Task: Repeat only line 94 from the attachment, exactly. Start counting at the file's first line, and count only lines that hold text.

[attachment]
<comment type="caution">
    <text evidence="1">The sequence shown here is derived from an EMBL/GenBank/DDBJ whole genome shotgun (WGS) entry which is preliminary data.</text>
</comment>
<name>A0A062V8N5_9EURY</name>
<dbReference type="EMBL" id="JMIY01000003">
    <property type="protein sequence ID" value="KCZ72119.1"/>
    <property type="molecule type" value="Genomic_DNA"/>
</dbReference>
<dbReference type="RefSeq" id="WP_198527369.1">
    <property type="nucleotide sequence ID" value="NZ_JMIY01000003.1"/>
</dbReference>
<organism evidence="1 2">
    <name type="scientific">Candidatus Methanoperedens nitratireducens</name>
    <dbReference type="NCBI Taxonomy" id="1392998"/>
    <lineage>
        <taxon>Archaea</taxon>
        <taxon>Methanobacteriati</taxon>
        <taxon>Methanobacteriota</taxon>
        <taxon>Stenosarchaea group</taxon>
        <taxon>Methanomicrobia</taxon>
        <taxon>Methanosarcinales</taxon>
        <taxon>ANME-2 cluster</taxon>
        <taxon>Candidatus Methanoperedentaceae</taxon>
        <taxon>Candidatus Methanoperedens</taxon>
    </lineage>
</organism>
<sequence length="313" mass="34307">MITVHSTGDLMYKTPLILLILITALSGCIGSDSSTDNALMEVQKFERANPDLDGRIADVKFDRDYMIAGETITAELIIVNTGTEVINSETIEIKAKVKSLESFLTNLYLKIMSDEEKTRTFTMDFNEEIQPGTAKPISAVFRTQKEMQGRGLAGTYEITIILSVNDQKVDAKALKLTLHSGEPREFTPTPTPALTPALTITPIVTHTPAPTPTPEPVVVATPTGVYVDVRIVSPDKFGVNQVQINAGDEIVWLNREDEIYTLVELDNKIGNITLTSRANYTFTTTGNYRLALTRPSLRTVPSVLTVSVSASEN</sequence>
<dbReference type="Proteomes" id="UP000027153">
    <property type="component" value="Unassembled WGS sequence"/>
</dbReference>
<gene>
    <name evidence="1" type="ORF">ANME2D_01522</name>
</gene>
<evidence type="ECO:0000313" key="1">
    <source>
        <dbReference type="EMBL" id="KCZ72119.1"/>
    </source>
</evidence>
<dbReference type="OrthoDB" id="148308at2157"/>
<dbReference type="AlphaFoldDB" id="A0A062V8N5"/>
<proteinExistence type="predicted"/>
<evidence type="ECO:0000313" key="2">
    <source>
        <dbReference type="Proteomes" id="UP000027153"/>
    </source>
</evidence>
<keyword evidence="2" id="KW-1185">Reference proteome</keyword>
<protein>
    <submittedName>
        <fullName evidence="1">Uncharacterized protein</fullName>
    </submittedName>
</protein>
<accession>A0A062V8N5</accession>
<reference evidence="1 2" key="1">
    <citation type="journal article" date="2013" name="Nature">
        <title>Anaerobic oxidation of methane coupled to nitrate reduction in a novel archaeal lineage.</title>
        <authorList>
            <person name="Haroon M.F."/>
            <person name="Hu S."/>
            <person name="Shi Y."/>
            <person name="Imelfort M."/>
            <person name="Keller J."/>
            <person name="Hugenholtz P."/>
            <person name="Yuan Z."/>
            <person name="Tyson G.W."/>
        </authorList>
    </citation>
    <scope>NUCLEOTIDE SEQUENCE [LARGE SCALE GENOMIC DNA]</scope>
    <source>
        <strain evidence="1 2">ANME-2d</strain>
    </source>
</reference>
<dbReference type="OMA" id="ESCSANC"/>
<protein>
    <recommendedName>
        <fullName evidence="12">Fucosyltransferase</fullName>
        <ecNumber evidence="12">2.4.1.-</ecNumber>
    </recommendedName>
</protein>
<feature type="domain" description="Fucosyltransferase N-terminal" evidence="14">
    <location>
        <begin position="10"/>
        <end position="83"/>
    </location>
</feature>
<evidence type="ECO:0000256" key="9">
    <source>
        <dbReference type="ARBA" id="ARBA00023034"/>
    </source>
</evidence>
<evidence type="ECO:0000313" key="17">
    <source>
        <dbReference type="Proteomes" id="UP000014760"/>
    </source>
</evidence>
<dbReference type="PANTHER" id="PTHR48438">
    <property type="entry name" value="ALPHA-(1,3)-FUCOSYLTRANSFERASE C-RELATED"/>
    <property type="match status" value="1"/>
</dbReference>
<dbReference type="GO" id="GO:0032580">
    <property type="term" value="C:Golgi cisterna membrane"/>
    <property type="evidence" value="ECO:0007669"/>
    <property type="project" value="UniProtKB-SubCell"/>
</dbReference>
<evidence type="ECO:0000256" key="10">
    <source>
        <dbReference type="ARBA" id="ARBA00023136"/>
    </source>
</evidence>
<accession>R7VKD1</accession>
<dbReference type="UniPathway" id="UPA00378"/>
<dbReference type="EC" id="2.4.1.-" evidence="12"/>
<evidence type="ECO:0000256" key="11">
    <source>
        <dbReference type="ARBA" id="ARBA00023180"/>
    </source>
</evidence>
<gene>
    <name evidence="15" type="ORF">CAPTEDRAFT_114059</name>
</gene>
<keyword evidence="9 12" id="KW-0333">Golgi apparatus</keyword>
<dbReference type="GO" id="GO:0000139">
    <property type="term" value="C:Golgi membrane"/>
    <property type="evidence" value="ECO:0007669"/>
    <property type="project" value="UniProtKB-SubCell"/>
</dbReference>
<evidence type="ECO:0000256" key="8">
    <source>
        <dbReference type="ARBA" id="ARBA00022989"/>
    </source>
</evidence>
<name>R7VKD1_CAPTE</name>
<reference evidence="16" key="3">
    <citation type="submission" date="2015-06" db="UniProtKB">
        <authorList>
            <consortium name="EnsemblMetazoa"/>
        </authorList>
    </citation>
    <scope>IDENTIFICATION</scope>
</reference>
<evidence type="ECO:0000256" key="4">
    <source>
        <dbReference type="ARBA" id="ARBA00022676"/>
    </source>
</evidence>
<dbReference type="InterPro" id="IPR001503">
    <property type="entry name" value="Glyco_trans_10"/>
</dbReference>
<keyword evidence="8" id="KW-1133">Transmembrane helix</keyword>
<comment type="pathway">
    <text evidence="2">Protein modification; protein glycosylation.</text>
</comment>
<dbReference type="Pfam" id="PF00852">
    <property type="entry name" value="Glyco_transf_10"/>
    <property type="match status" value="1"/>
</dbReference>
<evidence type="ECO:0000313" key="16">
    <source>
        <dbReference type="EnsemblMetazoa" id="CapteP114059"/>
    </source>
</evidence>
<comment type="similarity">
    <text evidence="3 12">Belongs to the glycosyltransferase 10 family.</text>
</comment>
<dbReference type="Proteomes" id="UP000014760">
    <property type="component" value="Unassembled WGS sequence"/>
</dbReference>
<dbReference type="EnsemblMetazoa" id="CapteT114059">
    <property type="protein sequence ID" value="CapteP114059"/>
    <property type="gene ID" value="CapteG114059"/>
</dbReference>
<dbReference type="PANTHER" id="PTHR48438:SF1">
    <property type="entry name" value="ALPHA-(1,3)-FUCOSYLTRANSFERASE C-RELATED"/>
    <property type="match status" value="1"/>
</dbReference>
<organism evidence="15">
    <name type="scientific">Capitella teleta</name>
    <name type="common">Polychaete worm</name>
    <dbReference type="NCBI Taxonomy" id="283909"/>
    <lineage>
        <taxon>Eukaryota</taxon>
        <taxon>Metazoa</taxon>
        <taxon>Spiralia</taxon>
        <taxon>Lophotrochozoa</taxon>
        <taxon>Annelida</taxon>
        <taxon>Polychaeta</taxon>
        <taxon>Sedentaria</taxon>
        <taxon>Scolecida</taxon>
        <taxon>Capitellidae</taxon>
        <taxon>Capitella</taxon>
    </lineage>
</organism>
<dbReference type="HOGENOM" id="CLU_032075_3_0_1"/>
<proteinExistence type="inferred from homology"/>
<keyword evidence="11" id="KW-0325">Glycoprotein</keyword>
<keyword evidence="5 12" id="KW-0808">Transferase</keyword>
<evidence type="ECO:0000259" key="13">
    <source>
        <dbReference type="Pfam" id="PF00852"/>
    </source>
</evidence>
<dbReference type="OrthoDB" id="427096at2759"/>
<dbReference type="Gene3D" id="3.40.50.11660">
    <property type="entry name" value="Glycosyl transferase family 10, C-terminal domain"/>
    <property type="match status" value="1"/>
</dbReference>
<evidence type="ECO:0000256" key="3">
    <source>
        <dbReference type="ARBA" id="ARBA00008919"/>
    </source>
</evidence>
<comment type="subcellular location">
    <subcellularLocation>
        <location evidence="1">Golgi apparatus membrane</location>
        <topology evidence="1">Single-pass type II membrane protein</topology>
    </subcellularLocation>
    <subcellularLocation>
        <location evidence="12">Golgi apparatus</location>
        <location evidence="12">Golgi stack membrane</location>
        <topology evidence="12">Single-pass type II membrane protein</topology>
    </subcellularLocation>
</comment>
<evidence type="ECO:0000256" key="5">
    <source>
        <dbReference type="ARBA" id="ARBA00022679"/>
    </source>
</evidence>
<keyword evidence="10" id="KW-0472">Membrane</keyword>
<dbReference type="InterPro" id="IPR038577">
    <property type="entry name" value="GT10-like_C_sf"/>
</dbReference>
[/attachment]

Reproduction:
    </source>